SpaceX's Falcon 9 Is About to Attempt a Historic Moon Mission: How to Watch

The Falcon 9 is already back in action. Within a month of the rocket’s last mission, it’s about to fly again, this time as part of a launch that’s significantly more historic: If it proceeds as planned, tonight’s mission could eventually go on to place the first privately-owned lunar lander on the surface of Earth’s nearest celestial neighbor. If weather conditions allow it, SpaceX’s launch vehicle will take off at 8:45 p.m. Eastern from Launch Complex 40 at the Cape Canaveral Air Force Station in Florida.

Its payload will be comprised of three separate spacecraft: an experimental Air Force satellite, an Indonesian communications orbiter, and an Israeli non-profit’s Moon lander called Beresheet. Falcon 9 will bring the trio into orbit and then attempt to land its first stage back on Earth. Once the Beresheet lander makes it to 37,282 miles above the atmosphere, it will begin its two-day orbit to the Moon. If it manages to land intact, it would become the first non-government-owned lander to make it to the lunar surface. SpaceX will stream the launch — and its attempted reentry — on its YouTube channel.

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Beresheet was built by non-profit SpaceIL with an estimated $100 million budget and weighs roughly 1,322 pounds. If it makes it to the Moon in one piece, it’s prime objective will be to transmit video footage and pictures of its surroundings back to Earth. The Israeli NGO also included a copy of the Hebrew bible etched on a coin-sized metal disk, a time capsule with the Israeli Declaration of Independence, and a commemoration to a Holocaust survivor.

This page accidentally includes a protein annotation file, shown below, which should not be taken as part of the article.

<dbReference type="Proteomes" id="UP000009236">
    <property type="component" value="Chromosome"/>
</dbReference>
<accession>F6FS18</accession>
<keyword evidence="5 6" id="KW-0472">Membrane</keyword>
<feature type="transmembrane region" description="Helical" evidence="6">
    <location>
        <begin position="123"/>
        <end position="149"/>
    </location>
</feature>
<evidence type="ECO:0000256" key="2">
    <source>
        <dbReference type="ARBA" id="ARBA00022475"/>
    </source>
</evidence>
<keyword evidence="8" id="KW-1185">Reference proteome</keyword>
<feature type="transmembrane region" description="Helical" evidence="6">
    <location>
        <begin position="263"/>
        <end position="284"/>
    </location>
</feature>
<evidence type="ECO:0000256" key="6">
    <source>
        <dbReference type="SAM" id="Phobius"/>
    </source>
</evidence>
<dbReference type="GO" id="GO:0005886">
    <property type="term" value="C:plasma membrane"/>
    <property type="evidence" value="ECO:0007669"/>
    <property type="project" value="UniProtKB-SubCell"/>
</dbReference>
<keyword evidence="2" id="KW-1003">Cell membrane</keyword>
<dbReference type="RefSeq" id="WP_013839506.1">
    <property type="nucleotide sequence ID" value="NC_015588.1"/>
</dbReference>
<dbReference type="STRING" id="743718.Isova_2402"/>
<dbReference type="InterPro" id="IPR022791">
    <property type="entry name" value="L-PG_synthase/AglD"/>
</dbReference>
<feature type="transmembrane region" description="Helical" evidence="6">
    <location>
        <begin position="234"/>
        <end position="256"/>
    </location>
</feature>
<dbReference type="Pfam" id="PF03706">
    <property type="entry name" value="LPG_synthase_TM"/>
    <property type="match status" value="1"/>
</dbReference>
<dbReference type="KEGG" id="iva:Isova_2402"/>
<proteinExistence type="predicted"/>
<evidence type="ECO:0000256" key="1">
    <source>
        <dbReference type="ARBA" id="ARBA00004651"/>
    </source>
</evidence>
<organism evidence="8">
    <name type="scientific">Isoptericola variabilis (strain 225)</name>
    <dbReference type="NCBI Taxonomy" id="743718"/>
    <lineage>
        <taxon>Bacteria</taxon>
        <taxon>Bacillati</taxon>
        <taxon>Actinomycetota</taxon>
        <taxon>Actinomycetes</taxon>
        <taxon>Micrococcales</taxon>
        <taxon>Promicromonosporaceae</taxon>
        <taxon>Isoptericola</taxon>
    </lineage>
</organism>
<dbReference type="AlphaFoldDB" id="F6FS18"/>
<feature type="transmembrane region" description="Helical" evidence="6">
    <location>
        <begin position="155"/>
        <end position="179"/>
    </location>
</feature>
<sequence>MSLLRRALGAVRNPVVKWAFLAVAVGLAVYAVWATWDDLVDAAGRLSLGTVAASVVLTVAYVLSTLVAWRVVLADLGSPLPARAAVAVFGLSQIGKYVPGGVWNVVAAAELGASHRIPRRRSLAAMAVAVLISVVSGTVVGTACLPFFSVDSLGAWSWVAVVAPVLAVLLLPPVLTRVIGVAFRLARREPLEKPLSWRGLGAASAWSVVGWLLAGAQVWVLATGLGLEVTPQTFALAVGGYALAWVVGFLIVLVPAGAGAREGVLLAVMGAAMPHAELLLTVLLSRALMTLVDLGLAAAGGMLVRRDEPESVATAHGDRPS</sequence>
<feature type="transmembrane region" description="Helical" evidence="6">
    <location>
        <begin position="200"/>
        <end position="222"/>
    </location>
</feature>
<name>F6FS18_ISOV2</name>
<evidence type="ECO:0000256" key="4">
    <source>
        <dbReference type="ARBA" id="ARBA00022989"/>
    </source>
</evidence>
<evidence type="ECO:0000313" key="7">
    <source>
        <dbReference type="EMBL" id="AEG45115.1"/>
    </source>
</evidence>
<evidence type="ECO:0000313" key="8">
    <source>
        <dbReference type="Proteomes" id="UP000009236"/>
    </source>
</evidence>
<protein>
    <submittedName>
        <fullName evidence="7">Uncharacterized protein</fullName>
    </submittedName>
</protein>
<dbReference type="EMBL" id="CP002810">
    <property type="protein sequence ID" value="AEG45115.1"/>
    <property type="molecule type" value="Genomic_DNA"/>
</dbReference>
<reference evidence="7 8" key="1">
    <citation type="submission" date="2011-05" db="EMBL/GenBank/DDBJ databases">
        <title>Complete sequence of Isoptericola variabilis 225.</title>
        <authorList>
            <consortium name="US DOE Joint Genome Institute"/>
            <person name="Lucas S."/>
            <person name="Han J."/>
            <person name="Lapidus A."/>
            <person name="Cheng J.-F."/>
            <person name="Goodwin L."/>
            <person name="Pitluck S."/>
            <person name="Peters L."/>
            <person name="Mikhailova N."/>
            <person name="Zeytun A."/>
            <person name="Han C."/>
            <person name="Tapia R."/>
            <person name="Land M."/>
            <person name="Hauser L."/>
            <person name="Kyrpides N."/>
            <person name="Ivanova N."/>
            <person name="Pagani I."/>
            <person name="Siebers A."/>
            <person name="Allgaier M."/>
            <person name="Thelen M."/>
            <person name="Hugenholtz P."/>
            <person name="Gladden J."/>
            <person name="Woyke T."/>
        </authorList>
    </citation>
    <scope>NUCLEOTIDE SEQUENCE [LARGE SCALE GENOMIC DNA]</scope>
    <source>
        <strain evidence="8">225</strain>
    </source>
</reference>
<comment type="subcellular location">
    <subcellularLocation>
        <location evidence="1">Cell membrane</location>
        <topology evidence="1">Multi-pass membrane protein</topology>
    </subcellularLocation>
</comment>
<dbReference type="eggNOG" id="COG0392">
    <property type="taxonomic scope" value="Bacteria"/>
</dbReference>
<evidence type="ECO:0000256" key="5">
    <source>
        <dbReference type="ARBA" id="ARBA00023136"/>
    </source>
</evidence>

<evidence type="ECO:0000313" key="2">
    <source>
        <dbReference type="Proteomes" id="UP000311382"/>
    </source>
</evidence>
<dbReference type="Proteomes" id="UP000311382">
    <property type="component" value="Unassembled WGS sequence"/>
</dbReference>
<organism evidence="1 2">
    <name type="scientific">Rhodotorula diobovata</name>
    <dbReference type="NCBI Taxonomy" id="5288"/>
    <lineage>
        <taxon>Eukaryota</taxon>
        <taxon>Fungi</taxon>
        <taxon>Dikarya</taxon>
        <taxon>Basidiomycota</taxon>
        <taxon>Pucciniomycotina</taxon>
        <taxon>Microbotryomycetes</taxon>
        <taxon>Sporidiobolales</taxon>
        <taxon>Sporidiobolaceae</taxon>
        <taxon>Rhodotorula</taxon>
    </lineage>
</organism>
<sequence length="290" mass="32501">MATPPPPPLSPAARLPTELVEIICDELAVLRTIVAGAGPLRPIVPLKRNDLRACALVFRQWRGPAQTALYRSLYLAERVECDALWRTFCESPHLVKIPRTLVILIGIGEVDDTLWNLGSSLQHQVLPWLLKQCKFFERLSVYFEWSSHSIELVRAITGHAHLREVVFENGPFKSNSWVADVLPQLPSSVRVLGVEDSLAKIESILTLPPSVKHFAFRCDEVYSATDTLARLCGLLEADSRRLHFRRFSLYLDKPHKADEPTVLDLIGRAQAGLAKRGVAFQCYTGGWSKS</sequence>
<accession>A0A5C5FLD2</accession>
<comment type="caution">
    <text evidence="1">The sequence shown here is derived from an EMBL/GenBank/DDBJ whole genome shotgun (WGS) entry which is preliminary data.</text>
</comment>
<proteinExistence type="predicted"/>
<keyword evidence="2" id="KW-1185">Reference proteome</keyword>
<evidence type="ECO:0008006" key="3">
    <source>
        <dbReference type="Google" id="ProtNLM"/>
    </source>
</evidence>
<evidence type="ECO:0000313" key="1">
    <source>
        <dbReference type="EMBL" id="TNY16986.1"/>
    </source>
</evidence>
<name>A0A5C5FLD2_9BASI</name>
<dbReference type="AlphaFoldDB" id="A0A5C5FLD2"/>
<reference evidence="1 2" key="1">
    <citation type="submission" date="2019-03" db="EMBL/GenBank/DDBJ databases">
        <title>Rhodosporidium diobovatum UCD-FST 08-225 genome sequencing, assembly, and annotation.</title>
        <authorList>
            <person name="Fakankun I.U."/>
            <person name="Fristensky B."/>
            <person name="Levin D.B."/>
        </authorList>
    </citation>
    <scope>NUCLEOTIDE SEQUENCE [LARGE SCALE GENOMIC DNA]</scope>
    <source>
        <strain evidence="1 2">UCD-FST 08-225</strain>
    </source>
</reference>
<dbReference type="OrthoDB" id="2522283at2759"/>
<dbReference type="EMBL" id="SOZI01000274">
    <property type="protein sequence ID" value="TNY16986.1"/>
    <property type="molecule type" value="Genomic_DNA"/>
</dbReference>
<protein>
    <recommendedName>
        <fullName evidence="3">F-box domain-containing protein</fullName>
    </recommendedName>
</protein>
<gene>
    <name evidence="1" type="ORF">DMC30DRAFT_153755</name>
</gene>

If successful, Beresheet will become the fifth remote explorer to land on the lunar surface in history. But more interestingly, SpaceIL would join the official American, Russian, Indian, and Chinese space agencies as part of the very small group of entities who have landed robotic explorers on the Moon. That’s a potentially historic feat, a step toward significantly more ambitious space exploratory efforts that will hopefully one day be carried out by private companies.

NASA recently called upon the private aerospace industry in the United States to assist in constructing a lunar lander for its 2024 Lunar Orbital Platform Gateway station. This would begin establishing the infrastructure to start carrying out regular missions on the surface of the moon, which would serve as a crucial test run for more ambitious ventures to Mars and beyond.

While there might be a record number of SpaceX launches this year, one of the earliest could potentially be the most impactful by catalyzing future moon shots on the part of private companies and NGOs, a potentially crucial next-step toward the eventual establishment of something like a Martian colony.

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